The hippocampus is the seat of learning and memory. It compares information from the outside world with its internal belief of how the world should be, in tandem with its belief of your self worth and capabilities. This is all factored into forming a perception of the incoming information. Then, the perception of the incoming information is reported to the amygdala—the brain’s fear center.  The amygdala has incoming and outgoing connections to all parts of the brain and body.[8-10] In the case of wild animal attack the amygdala would prepare you for the eventuality of fight or flight.  In the case of negative emotions generated by social cues, your brain’s response will be to take the lid off of the neurochemical cookie jar for some dopamine, by consorting with your drug(s) of choice.[11-14]  

Evolution forbids the old brain from distinguishing between actual and perceived threat because it is better to run from a noise in case it is a predator, than not run if it is. Thus if a spouse is unfaithful, the neural responses and negative emotion will be the same as if you just believe he or she is. [6]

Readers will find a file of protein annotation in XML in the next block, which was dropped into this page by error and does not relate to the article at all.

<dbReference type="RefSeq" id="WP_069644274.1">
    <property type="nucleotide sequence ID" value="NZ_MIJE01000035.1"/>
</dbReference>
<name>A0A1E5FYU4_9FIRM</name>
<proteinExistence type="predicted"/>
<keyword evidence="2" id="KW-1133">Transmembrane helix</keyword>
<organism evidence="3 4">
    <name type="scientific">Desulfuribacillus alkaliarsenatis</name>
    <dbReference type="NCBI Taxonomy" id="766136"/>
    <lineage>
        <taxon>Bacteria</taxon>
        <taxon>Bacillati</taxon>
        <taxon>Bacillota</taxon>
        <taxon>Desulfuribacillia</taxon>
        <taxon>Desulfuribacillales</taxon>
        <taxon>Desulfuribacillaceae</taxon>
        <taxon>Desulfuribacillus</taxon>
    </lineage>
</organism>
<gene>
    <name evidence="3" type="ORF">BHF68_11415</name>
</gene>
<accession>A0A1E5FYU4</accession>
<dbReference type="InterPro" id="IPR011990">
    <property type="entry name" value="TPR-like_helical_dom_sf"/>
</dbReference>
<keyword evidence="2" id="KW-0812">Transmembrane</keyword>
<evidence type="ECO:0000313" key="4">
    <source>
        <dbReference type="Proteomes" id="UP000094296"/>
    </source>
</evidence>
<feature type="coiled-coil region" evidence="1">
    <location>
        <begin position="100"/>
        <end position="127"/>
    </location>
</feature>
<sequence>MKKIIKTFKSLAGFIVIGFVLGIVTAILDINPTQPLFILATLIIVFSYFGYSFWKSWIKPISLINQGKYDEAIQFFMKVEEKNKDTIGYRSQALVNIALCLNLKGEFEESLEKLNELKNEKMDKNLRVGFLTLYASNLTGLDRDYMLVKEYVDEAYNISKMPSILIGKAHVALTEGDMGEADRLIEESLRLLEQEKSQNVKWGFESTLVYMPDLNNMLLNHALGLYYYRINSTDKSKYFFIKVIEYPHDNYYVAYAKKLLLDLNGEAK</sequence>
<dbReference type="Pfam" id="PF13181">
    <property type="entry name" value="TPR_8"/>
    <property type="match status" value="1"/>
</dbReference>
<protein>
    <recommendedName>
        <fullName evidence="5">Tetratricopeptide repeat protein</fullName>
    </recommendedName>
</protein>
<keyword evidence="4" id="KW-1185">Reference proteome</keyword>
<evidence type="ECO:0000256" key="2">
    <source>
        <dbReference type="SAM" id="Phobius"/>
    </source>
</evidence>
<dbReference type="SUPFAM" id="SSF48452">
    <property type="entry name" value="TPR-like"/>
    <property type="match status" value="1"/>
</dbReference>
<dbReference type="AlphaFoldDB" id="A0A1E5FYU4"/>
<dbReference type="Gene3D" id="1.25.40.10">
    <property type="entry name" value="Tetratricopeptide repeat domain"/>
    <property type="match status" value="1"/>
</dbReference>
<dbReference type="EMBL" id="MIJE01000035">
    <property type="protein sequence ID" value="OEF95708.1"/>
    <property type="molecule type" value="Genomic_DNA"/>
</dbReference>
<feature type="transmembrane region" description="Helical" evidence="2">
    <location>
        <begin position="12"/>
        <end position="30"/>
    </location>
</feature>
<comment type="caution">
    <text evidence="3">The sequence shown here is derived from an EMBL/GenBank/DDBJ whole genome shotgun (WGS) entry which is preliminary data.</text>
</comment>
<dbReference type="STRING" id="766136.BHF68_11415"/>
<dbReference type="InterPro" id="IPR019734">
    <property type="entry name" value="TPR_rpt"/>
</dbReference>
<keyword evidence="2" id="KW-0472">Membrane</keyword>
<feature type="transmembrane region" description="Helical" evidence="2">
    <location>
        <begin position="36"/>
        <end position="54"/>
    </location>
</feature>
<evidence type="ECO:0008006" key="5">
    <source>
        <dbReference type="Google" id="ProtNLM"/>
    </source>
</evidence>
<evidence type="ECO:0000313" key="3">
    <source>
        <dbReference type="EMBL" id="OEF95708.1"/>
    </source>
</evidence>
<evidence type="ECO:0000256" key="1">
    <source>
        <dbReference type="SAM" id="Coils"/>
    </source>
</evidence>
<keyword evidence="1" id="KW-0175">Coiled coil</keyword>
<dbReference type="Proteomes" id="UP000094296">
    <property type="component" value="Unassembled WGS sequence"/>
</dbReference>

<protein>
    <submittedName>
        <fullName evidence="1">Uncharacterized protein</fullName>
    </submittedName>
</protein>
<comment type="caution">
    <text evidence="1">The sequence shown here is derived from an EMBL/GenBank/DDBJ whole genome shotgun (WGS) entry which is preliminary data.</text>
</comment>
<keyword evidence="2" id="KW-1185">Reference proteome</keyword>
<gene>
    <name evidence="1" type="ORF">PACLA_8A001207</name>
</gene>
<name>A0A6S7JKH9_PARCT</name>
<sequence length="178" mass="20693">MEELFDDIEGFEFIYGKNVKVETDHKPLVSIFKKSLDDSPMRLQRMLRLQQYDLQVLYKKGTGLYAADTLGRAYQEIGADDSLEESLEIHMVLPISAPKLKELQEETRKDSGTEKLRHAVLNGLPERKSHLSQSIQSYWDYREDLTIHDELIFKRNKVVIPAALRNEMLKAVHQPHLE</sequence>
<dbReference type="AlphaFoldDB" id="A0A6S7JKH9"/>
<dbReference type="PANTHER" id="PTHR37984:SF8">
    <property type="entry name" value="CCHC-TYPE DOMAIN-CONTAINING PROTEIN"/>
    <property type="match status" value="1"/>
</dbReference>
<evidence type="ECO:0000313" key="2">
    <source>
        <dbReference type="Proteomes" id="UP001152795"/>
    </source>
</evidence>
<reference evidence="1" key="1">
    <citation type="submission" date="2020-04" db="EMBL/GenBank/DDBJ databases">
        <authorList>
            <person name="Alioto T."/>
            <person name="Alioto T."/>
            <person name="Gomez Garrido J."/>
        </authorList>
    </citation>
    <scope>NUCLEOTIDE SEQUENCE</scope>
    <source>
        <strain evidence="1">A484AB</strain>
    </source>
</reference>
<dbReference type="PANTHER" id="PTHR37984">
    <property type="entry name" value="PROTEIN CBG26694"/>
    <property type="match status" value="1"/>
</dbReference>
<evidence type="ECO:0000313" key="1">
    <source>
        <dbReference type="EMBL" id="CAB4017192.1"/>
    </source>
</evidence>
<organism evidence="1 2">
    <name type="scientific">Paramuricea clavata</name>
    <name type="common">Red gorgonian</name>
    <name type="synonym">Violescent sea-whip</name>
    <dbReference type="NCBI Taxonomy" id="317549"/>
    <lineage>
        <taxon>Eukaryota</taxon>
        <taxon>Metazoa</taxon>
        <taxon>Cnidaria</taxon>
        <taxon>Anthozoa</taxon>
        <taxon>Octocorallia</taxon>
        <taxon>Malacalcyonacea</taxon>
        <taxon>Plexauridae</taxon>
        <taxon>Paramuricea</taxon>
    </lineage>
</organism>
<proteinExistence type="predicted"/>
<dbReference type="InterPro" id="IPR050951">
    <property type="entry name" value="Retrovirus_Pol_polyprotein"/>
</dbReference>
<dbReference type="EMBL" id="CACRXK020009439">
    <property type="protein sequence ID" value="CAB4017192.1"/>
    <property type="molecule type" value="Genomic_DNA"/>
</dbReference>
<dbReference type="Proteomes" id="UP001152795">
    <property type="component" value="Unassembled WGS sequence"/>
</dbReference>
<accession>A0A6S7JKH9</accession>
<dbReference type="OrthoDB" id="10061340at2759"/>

Many Converging Rivers

Since the developing brain bases its belief of what the world is like, and who you are in that world, on your early experiences, extreme developmental experiences create exaggerated core beliefs. They also cause structural brain changes that affect learning, memory, and in turn perception.[7, 15, 16] These structural changes alter neural systems involved in threat detection causing attentional biases, and peculiar neural activity[7, 17-21] —similar to the way bad spark plugs affect an engine’s fuel efficiency and performance.  This neural misfiring is the basis of perception challenges such as misreading social cues, being overly self-referential, hypersensitive etc.[15] These conditions compromise perception, and generate negative emotions that the old brain responds to by generating immediate dopamine from behaviors that are unhealthy in the long run but adhere to its “survive now” motto.[22] Compulsive over use of food, alcohol or drugs are prime examples of this.